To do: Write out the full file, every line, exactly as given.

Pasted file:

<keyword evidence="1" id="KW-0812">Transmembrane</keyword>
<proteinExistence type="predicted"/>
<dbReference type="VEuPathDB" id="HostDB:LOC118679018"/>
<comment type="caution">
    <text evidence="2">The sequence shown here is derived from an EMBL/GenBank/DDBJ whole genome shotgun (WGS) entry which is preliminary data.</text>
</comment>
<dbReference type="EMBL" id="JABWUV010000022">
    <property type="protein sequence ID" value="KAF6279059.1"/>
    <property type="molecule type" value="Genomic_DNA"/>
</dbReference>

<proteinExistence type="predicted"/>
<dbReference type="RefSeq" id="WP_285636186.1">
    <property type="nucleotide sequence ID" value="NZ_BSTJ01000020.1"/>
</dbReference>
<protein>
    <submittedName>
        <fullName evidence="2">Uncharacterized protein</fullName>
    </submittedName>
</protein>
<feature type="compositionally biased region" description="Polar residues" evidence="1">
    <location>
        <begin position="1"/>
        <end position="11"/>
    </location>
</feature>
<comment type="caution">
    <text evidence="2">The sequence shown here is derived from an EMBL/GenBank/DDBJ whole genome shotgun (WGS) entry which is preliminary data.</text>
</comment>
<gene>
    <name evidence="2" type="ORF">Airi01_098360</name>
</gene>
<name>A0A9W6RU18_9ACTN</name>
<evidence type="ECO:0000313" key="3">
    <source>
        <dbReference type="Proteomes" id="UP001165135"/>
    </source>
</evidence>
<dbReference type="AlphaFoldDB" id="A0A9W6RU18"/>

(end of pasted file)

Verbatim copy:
<keyword evidence="1" id="KW-0812">Transmembrane</keyword>
<proteinExistence type="predicted"/>
<dbReference type="VEuPathDB" id="HostDB:LOC118679018"/>
<comment type="caution">
    <text evidence="2">The sequence shown here is derived from an EMBL/GenBank/DDBJ whole genome shotgun (WGS) entry which is preliminary data.</text>
</comment>
<dbReference type="EMBL" id="JABWUV010000022">
    <property type="protein sequence ID" value="KAF6279059.1"/>
    <property type="molecule type" value="Genomic_DNA"/>
</dbReference>

<proteinExistence type="predicted"/>
<dbReference type="RefSeq" id="WP_285636186.1">
    <property type="nucleotide sequence ID" value="NZ_BSTJ01000020.1"/>
</dbReference>
<protein>
    <submittedName>
        <fullName evidence="2">Uncharacterized protein</fullName>
    </submittedName>
</protein>
<feature type="compositionally biased region" description="Polar residues" evidence="1">
    <location>
        <begin position="1"/>
        <end position="11"/>
    </location>
</feature>
<comment type="caution">
    <text evidence="2">The sequence shown here is derived from an EMBL/GenBank/DDBJ whole genome shotgun (WGS) entry which is preliminary data.</text>
</comment>
<gene>
    <name evidence="2" type="ORF">Airi01_098360</name>
</gene>
<name>A0A9W6RU18_9ACTN</name>
<evidence type="ECO:0000313" key="3">
    <source>
        <dbReference type="Proteomes" id="UP001165135"/>
    </source>
</evidence>
<dbReference type="AlphaFoldDB" id="A0A9W6RU18"/>